Please click on the image to see the enlarged view:
The hebrew inscriptions on the above Old Testament illustration are:
1. Left side: the name of God, "Yahweh." The vowels are removed because some Jewish people believe you should not write the name of God since it is so holy, so it actually says, "YHWH."
2. Right side top: "Hear, O Israel: the Lord is our God, the Lord is One." Deuteronomy 6:4. This is the Shema, considered the most important prayer in Judaism, and its twice-daily recitation is a mitzvah (religious commandment).
3. Right side bottom: The disembodied fingers of a human hand appear and write on the wall of the royal palace the words Mene, Mene, Tekel u-Pharsin for King Belshazzar. Daniel translates: "And this is the writing that was inscribed: MENE, MENE, TEKEL, and PARSIN. This is the interpretation of the matter: MENE, God has numbered the days of your kingdom and brought it to an end; TEKEL, you have been weighed on the scales and found wanting; PERES, your kingdom is divided and given to the Medes and Persians." Daniel 5: 24-28.
The Hebrew in the center of the Gospel illustration above (which really should have been either Aramaic or Greek) is the summary of the entire Bible, "For God so loved the World that he gave his one and only son, that whoever believes in him shall not perish but have everlasting life." This verse comes from the famous John 3:16 (I'm sure you've seen it in a football stadium somewhere). The old man pictured with Jesus is Nicodemus, one of the religious leaders who asked to meet with Jesus one night to better understand his teachings.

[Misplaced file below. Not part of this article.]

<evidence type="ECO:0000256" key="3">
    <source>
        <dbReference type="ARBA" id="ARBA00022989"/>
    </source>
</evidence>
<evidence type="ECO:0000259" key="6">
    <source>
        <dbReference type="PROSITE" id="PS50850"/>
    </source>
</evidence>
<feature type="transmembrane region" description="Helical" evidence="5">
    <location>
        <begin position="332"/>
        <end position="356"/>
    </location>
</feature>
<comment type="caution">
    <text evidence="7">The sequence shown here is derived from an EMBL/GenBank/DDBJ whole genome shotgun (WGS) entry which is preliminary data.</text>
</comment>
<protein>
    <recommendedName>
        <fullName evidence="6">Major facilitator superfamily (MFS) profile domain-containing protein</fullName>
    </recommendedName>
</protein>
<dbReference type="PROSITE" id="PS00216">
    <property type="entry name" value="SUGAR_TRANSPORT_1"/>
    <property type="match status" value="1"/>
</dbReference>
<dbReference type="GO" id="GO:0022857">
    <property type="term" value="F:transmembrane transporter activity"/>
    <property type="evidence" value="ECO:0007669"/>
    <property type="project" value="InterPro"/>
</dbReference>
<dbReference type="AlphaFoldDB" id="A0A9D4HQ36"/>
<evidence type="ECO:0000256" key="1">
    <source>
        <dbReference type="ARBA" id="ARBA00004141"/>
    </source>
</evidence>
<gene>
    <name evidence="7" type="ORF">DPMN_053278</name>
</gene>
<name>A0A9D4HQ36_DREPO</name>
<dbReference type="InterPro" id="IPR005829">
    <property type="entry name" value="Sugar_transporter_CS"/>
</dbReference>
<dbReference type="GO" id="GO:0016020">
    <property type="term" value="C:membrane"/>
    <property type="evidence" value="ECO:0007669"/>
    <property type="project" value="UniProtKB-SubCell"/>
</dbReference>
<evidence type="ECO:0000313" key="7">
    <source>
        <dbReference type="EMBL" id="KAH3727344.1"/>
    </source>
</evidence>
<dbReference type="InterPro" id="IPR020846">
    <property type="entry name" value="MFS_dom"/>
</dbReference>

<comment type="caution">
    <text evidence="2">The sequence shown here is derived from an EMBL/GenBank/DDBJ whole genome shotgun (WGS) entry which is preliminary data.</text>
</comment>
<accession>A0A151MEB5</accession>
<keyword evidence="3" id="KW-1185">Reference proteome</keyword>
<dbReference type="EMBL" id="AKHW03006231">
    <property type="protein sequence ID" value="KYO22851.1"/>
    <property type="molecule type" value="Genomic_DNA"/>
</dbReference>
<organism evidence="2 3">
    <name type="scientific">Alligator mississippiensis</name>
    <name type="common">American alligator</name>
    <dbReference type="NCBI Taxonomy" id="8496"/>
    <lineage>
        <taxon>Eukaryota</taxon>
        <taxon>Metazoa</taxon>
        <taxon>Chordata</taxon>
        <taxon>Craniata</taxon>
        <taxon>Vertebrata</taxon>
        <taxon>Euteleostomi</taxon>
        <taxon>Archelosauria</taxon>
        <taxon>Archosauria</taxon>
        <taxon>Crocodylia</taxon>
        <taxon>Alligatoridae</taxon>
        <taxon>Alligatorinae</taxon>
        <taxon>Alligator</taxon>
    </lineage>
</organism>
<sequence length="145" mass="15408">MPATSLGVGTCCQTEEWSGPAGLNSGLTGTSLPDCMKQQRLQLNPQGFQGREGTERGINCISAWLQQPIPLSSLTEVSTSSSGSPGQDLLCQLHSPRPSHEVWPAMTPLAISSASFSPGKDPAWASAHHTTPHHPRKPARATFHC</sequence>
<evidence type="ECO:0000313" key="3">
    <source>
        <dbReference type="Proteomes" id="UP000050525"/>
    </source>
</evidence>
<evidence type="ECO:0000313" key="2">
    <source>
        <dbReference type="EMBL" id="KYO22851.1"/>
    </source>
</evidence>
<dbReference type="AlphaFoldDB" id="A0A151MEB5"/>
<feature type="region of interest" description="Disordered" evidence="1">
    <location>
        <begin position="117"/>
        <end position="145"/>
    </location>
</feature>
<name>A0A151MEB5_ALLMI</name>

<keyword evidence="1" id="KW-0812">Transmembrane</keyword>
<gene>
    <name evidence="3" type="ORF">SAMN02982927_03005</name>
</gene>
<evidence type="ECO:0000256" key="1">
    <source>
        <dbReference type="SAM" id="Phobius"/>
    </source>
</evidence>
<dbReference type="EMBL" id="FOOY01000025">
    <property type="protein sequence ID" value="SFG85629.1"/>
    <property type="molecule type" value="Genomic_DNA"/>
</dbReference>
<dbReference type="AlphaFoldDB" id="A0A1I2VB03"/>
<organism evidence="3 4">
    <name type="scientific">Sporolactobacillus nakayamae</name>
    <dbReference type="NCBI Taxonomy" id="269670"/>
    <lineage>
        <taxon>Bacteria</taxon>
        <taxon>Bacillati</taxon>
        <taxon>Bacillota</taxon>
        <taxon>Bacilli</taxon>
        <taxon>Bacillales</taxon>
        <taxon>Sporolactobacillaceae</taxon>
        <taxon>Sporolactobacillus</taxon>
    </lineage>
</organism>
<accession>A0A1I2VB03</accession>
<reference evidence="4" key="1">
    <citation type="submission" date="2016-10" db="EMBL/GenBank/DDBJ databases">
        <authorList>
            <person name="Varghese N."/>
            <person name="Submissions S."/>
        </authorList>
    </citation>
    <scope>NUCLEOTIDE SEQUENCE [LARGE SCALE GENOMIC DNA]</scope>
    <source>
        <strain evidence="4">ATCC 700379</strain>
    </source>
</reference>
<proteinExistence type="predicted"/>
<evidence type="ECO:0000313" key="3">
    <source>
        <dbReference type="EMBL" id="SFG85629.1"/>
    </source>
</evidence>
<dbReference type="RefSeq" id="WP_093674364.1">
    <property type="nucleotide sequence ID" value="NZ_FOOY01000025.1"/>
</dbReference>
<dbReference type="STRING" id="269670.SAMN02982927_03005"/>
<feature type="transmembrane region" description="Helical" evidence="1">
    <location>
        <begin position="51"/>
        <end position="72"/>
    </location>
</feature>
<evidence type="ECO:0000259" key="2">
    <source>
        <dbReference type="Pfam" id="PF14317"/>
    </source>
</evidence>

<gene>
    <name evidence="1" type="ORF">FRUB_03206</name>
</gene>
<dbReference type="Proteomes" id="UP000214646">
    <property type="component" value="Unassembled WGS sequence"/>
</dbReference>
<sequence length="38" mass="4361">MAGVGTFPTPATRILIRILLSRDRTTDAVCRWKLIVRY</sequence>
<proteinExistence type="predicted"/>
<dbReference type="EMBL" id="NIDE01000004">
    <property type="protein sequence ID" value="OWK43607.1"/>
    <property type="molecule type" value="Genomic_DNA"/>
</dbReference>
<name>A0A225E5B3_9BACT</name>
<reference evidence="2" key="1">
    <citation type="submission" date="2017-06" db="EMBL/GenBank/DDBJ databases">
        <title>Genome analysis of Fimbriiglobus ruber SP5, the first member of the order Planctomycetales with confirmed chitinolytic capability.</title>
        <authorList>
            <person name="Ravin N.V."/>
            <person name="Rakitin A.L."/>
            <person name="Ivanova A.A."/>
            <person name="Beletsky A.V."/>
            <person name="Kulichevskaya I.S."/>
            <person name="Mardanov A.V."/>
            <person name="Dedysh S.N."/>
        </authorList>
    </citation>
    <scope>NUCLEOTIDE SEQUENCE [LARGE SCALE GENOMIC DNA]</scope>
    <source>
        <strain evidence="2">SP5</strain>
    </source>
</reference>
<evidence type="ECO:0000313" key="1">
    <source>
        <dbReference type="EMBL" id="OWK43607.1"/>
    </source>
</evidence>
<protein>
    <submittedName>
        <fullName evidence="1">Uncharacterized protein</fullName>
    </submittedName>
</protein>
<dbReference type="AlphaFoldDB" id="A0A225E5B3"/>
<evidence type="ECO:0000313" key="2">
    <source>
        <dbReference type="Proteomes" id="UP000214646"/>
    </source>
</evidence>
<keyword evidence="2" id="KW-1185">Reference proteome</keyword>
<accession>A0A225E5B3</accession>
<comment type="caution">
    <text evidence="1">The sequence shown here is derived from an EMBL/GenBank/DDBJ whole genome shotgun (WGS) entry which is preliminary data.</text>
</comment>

Now the story behind these (I always get asked lots of questions about them):
One night while I was watching the boring movie, the English Patient, I started drawing parts of the movie and as I drew I overlapped the sketches to form a collage. Months later when I had no work I decided to take this technique further and draw the entire Old Testament. I had no real plan, I used only ink and 9 days later I was complete.
The gospels took a much longer 2 months. Using what I had learned from the Old Testament illustration I planned ahead a bit more and took my time. It's funny, I have been to Israel since making these and now I look at them and think how different they would look if I had gone there first.